143-year old Solomon Islands canoe is restored for Maidstone Museum

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Solomon Islands canoe at Maidstone Museum

Solomon Islands canoe at Maidstone Museum

Solomon Islands canoe at Maidstone Museum

19th century Solomon Islands canoe arrives at
Maidstone Barracks for restoration

A mid-19th Century canoe brought to the UK by explorer Julius Brenchley is being restored before going on public show at Maidstone Museum, close to where we live in Kent, England. I hope to be able to let you all know when it goes on show. Curiously, the work’s being done at Maidstone Barracks.

Here’s the museum’s press release:

Canoe leaves museum for a year to undergo a revamp

A canoe has now left Maidstone Museum for a year’s worth of restoration work.

The 143-year-old Soloman Island fishing canoe left the St Faith’s Street museum yesterday (Thursday) to go to Maidstone’ s army barracks.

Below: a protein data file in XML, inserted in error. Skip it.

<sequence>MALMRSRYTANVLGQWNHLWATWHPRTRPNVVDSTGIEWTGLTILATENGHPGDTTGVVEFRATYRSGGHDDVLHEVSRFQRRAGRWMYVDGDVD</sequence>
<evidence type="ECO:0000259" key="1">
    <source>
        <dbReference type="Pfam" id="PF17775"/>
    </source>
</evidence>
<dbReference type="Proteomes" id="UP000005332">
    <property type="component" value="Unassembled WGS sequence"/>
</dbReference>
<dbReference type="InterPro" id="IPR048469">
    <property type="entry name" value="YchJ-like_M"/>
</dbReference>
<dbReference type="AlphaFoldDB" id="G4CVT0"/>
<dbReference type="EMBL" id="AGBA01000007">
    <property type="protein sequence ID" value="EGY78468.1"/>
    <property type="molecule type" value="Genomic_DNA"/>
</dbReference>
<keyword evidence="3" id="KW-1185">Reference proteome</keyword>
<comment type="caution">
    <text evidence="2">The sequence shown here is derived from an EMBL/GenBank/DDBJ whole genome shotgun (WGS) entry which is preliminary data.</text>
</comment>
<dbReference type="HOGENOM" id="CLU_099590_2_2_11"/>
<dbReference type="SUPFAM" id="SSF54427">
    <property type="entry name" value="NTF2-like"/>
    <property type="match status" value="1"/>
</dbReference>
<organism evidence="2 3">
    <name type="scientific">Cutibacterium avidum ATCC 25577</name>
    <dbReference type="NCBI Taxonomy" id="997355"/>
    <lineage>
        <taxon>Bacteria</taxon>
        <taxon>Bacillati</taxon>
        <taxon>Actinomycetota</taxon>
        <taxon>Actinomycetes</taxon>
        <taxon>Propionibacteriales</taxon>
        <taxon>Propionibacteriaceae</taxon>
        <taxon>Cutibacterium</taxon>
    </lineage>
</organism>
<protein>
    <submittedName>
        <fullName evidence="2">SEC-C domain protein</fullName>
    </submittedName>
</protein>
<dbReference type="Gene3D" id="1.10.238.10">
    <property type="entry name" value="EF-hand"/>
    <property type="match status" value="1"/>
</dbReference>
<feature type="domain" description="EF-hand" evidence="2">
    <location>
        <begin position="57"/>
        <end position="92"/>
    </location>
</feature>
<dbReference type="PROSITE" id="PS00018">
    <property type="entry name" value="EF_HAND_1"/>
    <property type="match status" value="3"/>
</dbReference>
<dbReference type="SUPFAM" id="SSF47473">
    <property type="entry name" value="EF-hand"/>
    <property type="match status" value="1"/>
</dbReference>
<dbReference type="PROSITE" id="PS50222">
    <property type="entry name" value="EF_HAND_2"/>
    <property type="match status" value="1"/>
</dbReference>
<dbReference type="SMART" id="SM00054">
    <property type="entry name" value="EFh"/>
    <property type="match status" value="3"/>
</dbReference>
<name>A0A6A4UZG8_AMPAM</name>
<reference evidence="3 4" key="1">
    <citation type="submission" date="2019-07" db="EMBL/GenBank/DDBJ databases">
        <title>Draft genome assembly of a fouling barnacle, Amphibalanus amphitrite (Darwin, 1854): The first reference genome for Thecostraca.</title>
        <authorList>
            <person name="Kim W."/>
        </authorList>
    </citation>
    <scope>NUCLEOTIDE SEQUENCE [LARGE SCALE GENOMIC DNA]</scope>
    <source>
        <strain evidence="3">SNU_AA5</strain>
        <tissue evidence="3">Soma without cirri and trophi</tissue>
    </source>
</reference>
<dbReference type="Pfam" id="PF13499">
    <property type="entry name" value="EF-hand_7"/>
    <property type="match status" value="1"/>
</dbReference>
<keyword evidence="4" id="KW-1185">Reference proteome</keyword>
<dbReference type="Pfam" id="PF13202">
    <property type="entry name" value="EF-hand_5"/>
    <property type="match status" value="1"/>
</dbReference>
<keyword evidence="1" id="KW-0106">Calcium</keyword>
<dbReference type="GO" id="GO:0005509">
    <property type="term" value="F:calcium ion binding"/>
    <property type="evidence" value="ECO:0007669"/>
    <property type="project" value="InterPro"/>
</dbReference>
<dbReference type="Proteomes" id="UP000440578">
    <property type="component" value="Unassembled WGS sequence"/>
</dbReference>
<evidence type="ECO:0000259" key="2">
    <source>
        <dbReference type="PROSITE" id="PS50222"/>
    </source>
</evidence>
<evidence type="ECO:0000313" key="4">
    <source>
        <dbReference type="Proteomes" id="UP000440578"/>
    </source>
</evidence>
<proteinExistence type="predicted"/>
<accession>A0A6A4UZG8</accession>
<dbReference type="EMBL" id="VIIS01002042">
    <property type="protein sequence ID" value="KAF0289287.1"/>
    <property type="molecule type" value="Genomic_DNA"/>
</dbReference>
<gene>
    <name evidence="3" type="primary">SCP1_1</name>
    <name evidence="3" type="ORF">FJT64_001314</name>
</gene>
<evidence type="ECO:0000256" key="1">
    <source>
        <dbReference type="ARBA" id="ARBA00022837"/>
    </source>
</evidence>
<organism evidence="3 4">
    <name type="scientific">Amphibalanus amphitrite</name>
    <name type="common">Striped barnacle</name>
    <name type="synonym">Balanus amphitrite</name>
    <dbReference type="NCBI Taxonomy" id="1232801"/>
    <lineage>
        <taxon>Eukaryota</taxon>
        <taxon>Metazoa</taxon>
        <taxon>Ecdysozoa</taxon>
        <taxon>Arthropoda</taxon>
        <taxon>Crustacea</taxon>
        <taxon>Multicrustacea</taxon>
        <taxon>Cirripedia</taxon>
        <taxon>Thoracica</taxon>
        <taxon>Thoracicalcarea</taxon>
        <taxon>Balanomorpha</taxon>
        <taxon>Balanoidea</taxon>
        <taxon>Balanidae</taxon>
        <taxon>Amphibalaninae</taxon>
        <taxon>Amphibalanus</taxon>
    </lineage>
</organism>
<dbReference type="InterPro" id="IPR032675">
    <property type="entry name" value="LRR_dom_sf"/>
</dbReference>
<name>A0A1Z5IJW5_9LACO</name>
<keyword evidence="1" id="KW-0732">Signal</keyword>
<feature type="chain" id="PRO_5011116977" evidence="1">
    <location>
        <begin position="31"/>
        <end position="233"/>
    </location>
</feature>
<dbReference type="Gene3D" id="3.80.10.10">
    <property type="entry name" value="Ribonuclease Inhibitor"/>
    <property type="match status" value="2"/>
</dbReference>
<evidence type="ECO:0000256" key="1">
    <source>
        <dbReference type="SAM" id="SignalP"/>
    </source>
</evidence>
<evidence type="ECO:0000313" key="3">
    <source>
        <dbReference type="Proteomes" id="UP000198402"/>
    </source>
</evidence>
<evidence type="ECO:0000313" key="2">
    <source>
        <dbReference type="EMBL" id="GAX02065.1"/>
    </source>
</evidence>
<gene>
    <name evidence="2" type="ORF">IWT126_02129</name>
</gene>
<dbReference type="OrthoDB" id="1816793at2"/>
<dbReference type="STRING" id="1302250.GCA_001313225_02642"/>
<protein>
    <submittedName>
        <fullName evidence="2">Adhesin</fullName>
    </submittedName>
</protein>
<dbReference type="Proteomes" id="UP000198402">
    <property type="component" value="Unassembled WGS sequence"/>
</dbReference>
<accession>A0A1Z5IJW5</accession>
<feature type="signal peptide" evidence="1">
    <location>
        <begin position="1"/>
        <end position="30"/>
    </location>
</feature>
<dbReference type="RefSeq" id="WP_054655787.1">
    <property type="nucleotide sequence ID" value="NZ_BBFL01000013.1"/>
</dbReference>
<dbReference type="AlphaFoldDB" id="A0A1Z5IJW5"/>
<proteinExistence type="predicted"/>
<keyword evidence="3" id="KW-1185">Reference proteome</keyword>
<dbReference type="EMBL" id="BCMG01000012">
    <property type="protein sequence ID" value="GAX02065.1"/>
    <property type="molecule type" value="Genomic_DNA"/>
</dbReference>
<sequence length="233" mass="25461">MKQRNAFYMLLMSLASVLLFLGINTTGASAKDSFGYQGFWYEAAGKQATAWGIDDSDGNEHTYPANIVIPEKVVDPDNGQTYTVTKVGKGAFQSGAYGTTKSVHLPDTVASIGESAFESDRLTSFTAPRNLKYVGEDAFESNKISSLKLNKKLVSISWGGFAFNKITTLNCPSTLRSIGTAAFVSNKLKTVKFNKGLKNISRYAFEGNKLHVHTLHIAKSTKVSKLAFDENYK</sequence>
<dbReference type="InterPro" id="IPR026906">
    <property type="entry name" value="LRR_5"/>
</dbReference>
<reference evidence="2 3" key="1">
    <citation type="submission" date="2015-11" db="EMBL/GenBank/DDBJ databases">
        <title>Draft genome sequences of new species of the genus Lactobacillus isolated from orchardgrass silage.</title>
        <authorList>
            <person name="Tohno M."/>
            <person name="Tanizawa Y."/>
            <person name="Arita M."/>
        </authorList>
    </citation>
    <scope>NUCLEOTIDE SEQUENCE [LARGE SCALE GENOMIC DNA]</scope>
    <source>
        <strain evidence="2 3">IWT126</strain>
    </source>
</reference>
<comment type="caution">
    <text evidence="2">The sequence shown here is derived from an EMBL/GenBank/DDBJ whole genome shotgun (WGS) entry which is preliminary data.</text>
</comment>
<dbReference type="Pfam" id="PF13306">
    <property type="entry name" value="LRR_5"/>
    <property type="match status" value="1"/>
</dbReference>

The 25-foot vessel would have been crewed by eight people and was collected by Julius Brenchley in 1865 when he travelled through the South Pacific.

While at the 36 Royal Engineer Regiment in Royal Engineers’ Road the wooden canoe will be housed in one of the hangers, where it will be worked on.

Eight people helped get it onto the removal lorry and once it had made its short journey down the road, Maidstone’s Royal Engineers helped get it into the hanger.

Conservator Justin McMorrow will be repairing and restoring the piece to bring it up to display standards. This will include cleaning; strengthening it to ensure it will stay together for the next few years and consolidating it meaning repairing parts which have previously broken. It will eventually end up as one of the key exhibits in the new East Wing of the museum.